If the film Rise of the Planet of the Apes had come out a few years later I believe there would have been mention of CRISPR. Sometimes science leads to technology, and other times technology aids in science. On occasion the two are one in the same.
The plot I made above shows that in the first five years of the second decade of the 20th century CRISPR went from being an obscure aspect of bacterial genetics to ubiquitous. Friends who had been utilizing “advanced” genetic engineering methods such as TALENS and zinc fingers switched overnight to a CRISPR/Cas9 framework.
As I’ve said before the 2010s are the decade when “reading” the genome becomes normal. We really don’t know what the CRISPR/Cas9 technology is capable of. It’s early years yet. With that, First Human Embryos Edited in U.S.. Technically they’re single celled zygotes. The science itself is not astounding. Rather, it is that the human rubicon has been passed in the United States. As indicated in the article there has been some jealousy about what the Chinese have been able to do because of a different cultural and regulatory framework.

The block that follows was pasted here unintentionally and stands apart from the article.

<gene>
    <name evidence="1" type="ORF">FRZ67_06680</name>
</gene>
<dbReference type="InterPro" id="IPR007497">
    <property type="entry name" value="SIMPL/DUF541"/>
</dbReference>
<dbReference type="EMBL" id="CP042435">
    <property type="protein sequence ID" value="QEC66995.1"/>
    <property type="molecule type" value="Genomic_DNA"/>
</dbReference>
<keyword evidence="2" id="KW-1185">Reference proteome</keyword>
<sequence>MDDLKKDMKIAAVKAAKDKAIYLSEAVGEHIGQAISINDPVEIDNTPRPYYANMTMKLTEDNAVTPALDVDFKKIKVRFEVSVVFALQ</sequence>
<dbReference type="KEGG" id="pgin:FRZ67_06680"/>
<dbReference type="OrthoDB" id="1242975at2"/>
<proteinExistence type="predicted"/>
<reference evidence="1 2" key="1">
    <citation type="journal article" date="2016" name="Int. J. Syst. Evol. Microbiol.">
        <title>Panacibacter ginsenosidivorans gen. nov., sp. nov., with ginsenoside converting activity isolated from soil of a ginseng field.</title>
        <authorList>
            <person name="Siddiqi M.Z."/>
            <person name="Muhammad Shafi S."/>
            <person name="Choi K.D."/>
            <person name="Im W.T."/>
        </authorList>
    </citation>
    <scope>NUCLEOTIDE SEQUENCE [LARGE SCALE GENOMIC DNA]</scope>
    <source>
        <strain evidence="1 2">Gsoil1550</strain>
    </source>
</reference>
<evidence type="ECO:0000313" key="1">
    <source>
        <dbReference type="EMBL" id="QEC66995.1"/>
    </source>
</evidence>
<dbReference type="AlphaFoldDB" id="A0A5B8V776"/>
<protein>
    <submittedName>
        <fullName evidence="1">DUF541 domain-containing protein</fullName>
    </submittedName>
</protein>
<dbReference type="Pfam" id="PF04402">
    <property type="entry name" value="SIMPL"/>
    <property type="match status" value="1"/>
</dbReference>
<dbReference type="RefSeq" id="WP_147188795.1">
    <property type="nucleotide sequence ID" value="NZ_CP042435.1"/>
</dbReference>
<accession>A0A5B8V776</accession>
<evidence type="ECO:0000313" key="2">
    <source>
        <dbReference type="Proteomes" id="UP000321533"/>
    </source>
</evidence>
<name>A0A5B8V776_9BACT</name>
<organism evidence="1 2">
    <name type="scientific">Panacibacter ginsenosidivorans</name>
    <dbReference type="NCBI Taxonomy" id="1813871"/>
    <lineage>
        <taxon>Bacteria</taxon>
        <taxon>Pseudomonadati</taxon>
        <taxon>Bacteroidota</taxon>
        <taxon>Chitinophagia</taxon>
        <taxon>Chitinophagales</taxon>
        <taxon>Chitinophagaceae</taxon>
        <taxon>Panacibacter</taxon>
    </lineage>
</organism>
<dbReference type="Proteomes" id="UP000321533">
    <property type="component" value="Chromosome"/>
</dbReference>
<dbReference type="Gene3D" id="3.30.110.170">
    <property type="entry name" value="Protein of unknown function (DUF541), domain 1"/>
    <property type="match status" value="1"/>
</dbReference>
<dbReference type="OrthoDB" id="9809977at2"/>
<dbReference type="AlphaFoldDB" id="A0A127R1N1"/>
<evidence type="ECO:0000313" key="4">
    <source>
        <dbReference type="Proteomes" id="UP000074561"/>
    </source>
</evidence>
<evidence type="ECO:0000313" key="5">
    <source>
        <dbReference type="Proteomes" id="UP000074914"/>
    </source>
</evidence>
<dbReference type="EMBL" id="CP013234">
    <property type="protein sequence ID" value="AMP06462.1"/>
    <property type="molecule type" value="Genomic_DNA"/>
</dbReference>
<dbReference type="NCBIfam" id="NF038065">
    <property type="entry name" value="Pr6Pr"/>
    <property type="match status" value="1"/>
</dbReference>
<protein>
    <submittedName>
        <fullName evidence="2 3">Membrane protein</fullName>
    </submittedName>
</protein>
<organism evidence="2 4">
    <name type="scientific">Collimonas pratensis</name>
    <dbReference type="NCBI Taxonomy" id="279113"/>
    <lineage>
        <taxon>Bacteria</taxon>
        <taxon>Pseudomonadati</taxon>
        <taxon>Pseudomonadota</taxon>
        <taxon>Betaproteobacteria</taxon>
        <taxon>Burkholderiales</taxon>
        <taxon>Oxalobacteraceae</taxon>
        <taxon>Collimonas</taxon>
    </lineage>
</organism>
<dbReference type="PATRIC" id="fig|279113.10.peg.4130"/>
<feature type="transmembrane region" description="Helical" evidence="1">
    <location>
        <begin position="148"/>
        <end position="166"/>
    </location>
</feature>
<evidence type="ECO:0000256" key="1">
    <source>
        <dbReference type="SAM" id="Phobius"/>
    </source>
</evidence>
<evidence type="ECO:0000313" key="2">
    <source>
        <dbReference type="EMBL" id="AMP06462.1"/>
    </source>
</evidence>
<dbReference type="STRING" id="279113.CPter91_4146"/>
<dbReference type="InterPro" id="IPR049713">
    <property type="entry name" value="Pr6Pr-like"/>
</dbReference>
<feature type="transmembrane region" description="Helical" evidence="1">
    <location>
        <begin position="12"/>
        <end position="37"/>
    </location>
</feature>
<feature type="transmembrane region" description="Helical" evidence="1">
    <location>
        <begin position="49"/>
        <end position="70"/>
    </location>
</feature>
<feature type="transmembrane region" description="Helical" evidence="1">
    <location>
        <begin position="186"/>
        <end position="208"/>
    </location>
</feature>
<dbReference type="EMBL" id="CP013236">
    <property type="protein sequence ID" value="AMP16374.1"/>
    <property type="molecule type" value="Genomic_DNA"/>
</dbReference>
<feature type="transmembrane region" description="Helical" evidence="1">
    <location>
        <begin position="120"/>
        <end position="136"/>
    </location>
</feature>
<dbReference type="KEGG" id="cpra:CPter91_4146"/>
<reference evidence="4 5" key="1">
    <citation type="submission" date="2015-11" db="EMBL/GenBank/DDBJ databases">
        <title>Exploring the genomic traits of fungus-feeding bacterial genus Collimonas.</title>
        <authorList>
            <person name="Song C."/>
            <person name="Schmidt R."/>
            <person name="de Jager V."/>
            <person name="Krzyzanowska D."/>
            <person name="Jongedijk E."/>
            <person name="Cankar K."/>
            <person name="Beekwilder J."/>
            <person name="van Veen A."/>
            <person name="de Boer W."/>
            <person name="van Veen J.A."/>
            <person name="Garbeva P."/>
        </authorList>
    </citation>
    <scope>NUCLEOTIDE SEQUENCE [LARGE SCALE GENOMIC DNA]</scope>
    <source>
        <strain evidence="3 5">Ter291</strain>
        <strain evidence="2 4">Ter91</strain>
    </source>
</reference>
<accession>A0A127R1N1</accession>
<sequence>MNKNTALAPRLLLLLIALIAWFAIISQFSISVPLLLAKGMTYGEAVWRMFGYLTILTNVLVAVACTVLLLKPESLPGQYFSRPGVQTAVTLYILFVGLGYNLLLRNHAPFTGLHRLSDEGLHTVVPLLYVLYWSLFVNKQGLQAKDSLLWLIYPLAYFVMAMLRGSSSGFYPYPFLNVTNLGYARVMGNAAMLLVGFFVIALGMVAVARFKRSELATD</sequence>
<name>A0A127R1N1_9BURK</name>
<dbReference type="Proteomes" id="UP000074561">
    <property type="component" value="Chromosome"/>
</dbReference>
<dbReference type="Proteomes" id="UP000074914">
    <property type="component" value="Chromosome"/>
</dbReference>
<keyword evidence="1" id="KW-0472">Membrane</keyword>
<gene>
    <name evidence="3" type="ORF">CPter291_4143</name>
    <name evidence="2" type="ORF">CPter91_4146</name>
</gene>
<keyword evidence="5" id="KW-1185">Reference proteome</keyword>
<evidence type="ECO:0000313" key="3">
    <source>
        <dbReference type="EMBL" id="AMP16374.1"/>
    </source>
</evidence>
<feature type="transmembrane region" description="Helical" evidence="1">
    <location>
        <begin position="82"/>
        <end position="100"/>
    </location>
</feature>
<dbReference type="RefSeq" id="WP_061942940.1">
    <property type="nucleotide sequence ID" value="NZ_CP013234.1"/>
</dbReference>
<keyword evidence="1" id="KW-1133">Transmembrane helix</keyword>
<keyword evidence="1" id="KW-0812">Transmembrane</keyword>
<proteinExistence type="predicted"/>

There are those calling for a moratorium on this work (on humans). I’m not in favor or opposed. Rather, my question is simple: if CRISPR/Cas9 makes genetic engineering cheap, easy, and effective, how exactly are we going to enforce a world-wide moratorium? A Butlerian Jihad?
Note: I know that people are freaking about humans + genetic engineering. But most geneticists I know are more excited about the prospects of non-human work, since human clinical trials are going to be way in the future. Over 20 years since Dolly it’s notable to me that no human has been cloned from adult somatic cells yet.